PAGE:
Clem Sunter and Chantell Ilbury describe a simple but powerful scenario planning model in their book The Mind of a Fox.
Scenario planning is not about predicting the future. It is about exploring the future. If you are aware of what could happen, you are better able to prepare for what will happen.
The trouble with the future is that you don't know what it is going to be until it arrives. By then it can be too late to plan for it.
If you cannot reliably plan for the future, what can you do?
The answer is to explore the future. The future is complex, but many of the influences that will determine it are already evident.
By exploring what might happen, rather than trying to predict what will happen, you can discover alternative outcomes and prepare for them; this helps you become sensitive to signals that will indicate possible directions as soon as they appear.
Scenario planning is a structured process for exploring the future. It is both a technique and a way of thinking that enables you to develop and test options before embarking on a strategic plan.
The matrix below shows the model and how standard management techniques can be incorporated into it. It has two axes: the horizontal one portrays certainty and uncertainty and the vertical one control and the absence of control. These two axes yield four quadrants: the most interesting ones are the bottom two, which provide 'the rules of the game' and 'the key uncertainties'.
The first stage is to identify the 'rules of the game'. Ask yourself: "What can we be certain of but cannot control?" Your answers might include "exchange rates vary", or "governments like to regulate", or "fuel/share prices fluctuate". This process defines context, reveals unconscious prejudices, and helps establish what you do control.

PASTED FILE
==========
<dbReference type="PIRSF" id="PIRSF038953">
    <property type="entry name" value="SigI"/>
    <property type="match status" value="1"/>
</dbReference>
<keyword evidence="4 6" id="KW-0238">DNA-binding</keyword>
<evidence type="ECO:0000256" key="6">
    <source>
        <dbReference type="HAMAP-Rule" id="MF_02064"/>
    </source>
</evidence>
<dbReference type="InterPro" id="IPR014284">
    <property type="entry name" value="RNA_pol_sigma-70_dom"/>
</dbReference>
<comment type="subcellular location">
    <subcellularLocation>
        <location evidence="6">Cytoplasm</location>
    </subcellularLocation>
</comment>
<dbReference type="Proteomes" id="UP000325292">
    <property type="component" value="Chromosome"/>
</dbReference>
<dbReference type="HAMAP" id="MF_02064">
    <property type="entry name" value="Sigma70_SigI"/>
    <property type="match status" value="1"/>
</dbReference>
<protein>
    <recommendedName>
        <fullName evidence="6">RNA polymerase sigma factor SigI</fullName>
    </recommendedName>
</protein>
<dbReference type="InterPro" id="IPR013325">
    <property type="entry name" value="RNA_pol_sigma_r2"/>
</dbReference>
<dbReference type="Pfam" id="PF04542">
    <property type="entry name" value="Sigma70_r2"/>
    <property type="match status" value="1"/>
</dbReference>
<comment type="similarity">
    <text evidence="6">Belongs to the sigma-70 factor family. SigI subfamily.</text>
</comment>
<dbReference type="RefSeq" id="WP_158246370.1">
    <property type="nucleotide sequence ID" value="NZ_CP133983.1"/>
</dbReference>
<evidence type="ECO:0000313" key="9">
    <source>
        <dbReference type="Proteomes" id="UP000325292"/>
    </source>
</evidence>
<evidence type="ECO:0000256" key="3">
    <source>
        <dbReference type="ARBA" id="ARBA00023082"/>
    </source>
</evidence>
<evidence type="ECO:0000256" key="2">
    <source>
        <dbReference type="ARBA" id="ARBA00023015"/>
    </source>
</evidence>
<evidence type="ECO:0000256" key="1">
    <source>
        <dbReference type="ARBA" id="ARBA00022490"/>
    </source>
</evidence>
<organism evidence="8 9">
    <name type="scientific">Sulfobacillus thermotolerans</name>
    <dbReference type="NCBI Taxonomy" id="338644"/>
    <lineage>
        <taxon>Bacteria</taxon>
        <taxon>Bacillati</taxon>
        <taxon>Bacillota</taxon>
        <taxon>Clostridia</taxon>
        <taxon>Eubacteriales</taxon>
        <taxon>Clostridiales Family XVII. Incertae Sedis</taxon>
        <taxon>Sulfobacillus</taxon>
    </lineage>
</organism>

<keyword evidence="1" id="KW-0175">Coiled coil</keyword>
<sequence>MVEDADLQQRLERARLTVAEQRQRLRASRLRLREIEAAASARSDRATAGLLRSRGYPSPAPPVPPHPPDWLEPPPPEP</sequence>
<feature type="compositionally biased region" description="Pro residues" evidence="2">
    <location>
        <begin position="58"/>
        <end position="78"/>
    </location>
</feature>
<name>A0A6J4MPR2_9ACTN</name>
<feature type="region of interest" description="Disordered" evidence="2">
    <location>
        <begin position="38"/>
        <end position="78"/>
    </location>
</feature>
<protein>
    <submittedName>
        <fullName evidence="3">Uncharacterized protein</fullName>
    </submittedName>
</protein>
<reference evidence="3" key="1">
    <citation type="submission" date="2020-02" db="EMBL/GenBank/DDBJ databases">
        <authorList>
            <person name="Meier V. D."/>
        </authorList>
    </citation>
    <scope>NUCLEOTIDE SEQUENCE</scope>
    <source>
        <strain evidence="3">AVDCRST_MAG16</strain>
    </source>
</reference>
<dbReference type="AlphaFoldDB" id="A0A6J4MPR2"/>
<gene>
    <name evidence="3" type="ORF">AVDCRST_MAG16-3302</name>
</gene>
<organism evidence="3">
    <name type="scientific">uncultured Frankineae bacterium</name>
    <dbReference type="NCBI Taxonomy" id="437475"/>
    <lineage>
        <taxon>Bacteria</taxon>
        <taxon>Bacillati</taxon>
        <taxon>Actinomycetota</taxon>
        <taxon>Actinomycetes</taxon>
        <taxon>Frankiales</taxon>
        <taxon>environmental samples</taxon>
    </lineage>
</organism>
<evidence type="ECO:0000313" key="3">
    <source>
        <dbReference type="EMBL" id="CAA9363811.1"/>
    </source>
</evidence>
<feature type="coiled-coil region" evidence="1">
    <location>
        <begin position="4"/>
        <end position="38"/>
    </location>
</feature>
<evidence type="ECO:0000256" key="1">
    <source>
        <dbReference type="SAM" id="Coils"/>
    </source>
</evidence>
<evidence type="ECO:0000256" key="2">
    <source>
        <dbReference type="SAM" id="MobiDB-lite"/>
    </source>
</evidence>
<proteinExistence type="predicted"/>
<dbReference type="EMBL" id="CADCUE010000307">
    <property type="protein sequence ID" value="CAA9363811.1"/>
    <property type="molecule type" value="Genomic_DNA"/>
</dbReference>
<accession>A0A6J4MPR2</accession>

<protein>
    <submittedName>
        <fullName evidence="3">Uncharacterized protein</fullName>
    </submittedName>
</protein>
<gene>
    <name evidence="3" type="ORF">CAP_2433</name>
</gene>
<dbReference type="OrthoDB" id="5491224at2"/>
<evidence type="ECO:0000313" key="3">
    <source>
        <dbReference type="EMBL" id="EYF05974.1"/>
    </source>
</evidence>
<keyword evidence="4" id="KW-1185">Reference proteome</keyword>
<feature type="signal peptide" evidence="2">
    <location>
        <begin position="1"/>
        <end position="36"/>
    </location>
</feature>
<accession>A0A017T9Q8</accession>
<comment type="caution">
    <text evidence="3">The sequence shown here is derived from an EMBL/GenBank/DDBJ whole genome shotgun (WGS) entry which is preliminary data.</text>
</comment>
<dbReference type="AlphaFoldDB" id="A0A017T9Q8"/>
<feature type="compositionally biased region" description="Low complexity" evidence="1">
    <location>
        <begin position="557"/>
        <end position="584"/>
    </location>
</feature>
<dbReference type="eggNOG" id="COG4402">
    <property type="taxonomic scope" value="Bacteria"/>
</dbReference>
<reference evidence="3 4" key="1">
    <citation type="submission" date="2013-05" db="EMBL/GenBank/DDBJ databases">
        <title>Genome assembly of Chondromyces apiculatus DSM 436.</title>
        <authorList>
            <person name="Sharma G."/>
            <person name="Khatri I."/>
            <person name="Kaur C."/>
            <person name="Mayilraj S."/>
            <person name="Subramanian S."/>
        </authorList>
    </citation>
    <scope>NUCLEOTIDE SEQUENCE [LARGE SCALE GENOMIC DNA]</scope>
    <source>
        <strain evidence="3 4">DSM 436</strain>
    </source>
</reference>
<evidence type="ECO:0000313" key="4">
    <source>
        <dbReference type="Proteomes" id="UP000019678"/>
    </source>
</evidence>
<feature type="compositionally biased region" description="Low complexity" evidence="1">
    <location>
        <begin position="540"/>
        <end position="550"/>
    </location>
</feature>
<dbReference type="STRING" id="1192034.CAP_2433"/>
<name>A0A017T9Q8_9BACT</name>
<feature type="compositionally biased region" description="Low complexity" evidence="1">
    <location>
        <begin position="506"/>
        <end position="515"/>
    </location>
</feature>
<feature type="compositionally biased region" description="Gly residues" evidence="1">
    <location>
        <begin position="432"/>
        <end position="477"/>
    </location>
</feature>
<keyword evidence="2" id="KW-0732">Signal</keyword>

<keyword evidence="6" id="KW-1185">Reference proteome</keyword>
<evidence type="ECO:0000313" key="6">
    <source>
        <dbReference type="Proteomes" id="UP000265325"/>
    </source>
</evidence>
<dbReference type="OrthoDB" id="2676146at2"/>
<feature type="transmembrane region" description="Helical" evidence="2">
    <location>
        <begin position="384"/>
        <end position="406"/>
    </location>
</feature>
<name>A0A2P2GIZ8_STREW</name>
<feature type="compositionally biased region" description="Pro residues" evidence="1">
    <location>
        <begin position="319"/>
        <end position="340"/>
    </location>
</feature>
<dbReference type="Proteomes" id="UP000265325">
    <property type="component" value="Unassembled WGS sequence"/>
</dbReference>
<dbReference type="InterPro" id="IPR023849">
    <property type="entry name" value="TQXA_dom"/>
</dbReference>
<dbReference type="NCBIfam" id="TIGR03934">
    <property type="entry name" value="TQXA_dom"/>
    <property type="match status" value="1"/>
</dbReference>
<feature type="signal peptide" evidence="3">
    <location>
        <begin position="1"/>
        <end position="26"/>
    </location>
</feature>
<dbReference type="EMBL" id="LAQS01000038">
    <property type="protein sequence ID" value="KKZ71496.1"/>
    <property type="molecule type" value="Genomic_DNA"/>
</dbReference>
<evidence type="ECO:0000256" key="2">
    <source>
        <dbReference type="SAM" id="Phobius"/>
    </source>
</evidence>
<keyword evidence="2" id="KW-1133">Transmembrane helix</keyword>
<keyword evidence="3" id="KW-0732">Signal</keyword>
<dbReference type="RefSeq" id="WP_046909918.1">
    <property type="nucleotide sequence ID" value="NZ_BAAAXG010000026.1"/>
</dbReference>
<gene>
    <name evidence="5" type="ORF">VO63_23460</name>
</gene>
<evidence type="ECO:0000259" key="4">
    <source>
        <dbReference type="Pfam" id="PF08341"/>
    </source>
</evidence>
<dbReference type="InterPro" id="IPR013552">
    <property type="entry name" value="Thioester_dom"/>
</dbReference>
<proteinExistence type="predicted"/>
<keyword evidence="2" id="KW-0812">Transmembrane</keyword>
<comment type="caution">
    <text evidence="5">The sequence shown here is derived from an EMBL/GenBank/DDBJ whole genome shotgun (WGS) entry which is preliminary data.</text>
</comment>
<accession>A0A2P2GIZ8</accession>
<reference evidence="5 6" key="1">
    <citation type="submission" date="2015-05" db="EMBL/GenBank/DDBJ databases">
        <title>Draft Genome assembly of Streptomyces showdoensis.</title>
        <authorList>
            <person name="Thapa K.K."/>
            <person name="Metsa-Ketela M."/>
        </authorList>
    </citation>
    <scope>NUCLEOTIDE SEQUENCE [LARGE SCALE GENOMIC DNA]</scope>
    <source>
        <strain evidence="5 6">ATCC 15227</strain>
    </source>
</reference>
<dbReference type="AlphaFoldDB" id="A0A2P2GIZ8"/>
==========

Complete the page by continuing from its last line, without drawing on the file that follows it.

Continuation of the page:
Next, identify the key uncertainties by asking: "What do we not know and cannot control"? Answers might be "actual exchange rates' or "the price of fuel". Analytical tools such as PESTEL or Porter's Five Forces will help identify significant factors, which might represent an opportunity or a threat. As well as trend analysis, look out for 'wild cards' – events that are completely unexpected, such as diseases or volcanic eruptions.
You are now ready to develop three to five scenarios.
These should have simple, vivid and different themes with compelling titles and be written as stories or press reports.
Different strategies can then be developed and evaluated against the scenarios using a SWOT analysis. Then you can say, "If the future turns out this way, this is what I will do".
Finally, when you make a decision, confirm it using SMART or well formed outcomes.
Scenario planning will broaden your perception and alert you to possible developments so that you can prepare for the 'unexpected'. With this improved understanding, it is then safe to proceed to strategy planning.
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